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commandments.92 Should a woman wish to perform such a mitsvah, she is free to do so and will receive the appropriate heavenly reward.93 But what if a woman deliberately decides to perform a time-determined commandment in an incorrect fashion? Certainly, she will accrue no divine credit for her actions, but will she thereby violate any biblical injunction? Let us imagine, for example, a woman who, on Sukkot, takes in her hand only three of the requisite four species with the intention of thereby performing the prescribed religious ritual. A man doing the very same act at the very same time would be viewed as transgressing the above injunction of “. . . nor diminish from it,”94 but most scholars rule that a woman does not violate any injunction and cannot be charged with an “incomplete” fulfillment of the mitsvah. As a general rule, no one—male or female—can be criticized for having performed the mitsvah incorrectly when he or she was under no obligation to perform the ritual in the first place.95

Consequently, a woman who fails to say one of the requisite additions (me-ein ha-me’ora, e.g., ya’ale ve-yavo on festivals) to the amida service, which (according to various opinions) she had no obligation to pray, need not repeat the amida correctly; had a man omitted the very same section, he would certainly be required to recite the amida properly.96 Having had no obligation to pray the amida altogether, the woman’s omission of the addition is arguably not a critical flaw—it is not an incomplete fulfillment of the mitsvah.97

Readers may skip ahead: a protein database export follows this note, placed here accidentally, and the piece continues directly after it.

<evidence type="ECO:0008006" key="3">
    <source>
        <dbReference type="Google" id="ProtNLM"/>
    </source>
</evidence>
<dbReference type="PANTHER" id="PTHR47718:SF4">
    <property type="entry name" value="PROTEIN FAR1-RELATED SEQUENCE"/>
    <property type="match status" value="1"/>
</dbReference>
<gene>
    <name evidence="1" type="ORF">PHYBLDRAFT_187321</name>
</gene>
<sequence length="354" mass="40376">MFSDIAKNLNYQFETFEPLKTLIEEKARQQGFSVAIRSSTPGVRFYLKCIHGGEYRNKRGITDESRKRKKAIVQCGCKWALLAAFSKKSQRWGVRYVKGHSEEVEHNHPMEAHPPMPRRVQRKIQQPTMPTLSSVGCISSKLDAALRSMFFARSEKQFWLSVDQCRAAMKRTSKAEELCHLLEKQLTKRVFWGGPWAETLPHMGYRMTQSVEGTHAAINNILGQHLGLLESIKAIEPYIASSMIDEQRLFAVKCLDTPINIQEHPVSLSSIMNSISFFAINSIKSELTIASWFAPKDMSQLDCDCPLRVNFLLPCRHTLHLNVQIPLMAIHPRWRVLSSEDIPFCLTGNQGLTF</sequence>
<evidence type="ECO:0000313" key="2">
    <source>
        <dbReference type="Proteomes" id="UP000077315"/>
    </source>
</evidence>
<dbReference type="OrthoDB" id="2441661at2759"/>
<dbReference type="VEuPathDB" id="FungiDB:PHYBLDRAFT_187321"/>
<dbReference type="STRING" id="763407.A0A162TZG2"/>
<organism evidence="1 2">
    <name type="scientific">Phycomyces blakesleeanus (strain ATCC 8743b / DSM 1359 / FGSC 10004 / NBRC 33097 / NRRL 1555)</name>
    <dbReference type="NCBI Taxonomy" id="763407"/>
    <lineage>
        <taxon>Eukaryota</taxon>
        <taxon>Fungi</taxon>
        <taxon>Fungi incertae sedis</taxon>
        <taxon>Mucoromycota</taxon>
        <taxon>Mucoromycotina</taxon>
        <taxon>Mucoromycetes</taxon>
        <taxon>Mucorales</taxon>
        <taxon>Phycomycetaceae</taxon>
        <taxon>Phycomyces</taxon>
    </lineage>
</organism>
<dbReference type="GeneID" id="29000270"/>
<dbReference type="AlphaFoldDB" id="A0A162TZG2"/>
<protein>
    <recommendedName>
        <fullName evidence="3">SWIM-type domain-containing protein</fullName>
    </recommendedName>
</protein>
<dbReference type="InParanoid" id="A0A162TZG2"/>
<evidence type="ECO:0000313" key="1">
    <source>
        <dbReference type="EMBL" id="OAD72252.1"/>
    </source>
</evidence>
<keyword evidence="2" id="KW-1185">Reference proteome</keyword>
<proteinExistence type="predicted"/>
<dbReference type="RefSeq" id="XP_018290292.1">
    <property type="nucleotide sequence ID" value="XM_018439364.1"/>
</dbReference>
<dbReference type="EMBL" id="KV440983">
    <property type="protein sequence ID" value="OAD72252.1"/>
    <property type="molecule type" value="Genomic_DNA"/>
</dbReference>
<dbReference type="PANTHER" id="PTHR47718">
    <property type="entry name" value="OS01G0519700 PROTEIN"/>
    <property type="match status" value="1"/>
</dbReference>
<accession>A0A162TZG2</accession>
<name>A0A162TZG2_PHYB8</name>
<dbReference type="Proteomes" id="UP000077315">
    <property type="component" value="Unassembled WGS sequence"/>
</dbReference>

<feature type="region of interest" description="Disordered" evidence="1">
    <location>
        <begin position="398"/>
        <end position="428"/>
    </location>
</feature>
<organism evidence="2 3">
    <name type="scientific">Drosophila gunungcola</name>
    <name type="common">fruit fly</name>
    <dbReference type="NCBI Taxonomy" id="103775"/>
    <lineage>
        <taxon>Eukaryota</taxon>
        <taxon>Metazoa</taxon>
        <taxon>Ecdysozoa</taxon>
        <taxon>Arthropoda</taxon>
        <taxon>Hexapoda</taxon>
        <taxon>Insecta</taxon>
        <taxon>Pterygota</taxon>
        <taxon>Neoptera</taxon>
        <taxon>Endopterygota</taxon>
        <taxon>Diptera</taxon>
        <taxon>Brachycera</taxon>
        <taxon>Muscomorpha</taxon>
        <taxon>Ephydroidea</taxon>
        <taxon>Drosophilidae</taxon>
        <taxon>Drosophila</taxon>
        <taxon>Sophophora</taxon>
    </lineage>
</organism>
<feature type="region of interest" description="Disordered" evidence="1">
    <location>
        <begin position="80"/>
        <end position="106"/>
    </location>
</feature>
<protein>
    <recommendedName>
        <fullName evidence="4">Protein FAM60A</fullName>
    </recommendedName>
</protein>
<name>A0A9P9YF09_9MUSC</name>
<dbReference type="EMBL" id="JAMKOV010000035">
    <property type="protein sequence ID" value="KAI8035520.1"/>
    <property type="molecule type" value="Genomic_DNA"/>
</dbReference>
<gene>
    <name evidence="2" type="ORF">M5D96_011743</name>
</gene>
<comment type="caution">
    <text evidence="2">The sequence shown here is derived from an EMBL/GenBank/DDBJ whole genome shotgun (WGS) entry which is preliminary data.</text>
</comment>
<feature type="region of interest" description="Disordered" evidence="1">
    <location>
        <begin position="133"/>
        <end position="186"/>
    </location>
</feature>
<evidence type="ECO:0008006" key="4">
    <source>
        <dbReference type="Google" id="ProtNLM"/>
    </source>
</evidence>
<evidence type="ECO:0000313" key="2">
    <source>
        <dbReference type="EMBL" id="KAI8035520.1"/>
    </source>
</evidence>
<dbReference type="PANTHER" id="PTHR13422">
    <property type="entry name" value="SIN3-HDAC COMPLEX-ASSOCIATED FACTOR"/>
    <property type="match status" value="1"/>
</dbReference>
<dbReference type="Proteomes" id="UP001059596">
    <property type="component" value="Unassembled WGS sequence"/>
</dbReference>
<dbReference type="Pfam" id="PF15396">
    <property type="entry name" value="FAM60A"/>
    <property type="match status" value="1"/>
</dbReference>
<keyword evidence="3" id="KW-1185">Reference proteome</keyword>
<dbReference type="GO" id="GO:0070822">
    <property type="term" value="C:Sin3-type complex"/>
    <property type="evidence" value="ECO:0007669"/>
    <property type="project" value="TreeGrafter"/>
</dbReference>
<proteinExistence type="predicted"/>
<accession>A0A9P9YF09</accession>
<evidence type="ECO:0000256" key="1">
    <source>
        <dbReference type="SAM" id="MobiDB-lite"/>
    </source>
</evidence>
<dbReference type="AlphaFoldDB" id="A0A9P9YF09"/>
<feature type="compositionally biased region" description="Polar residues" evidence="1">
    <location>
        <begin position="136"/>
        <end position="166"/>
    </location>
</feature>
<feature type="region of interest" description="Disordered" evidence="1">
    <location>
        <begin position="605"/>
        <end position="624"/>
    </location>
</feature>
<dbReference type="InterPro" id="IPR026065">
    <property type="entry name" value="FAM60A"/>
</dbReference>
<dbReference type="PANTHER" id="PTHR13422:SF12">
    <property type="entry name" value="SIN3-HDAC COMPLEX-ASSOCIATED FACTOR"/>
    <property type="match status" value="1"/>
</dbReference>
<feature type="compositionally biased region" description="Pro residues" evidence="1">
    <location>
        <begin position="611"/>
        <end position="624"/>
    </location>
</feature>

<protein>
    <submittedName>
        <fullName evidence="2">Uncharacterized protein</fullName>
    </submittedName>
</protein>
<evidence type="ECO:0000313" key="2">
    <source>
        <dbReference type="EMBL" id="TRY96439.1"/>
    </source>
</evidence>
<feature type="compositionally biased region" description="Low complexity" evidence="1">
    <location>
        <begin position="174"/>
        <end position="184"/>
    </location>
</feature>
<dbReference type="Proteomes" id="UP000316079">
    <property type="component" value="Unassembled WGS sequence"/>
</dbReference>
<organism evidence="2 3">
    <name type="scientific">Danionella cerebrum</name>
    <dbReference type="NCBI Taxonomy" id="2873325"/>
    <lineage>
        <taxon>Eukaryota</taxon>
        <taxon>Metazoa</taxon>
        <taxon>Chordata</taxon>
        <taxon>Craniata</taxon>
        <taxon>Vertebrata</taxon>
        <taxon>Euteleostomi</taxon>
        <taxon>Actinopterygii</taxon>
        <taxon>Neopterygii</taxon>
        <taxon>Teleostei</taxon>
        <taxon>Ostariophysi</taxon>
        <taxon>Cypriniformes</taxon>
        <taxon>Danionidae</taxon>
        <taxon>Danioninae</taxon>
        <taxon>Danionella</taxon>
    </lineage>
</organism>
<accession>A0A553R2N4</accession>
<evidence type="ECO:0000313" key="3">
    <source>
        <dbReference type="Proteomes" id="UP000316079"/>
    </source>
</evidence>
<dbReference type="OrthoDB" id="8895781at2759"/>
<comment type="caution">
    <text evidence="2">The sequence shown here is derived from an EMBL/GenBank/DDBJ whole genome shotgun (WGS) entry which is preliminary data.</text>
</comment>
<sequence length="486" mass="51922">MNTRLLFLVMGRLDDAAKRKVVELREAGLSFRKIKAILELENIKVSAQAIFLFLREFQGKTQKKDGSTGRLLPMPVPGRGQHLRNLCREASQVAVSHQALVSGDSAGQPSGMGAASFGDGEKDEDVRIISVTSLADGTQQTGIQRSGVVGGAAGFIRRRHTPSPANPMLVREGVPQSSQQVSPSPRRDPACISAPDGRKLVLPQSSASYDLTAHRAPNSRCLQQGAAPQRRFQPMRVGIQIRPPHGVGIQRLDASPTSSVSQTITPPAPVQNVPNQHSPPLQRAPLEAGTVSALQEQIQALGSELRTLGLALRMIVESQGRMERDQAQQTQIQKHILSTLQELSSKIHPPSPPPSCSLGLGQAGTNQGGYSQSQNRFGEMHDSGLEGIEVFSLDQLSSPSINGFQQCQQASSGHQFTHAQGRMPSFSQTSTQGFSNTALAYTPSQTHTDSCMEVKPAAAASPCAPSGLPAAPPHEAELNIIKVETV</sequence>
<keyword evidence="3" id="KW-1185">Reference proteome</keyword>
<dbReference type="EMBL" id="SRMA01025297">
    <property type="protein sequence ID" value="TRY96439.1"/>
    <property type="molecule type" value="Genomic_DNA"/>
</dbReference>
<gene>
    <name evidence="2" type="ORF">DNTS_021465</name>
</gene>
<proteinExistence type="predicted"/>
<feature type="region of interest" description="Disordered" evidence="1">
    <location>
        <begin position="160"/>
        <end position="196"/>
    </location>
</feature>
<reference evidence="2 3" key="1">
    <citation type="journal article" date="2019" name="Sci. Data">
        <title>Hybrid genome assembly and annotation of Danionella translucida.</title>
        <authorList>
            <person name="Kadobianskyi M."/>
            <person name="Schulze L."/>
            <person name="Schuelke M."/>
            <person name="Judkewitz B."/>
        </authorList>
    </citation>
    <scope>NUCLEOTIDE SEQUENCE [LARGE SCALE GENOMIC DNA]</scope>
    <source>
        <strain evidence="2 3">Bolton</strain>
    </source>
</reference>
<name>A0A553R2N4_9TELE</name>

The same would hold true, therefore, for women who prefer praying in a women’s prayer group rather than with a male minyan. Since women are not obligated in tefilla be-tsibbur to begin with, their prayer—even absent those sections of the service reserved for a minyan—can in no way be deemed flawed.

It should also be noted that inasmuch as tefilla be-tsibbur is not mandatory for women, it is at best a hiddur mitsvah, i.e., a more preferable manner of fulfilling their prayer obligation.98 But praying with greater concentration, understanding and personal meaning—kavvana”—is also an enhanced and elevated mode of prayer.99 For those women who find that women’s prayer groups enable them to pray with increased kavvana, the question then arises: which form of hiddur mitsvah takes priority, tefilla be-tsibbur or kavvana? This question is not unique to women and has been debated with regard to properly constituted male minyanim as well. Many authorities have squarely ruled that praying with increased kavvana takes precedence over tefilla be-tsibbur even for men. Thus, these scholars permit one to pray alone in the privacy of his home,100 or individually, at his own pace, in the

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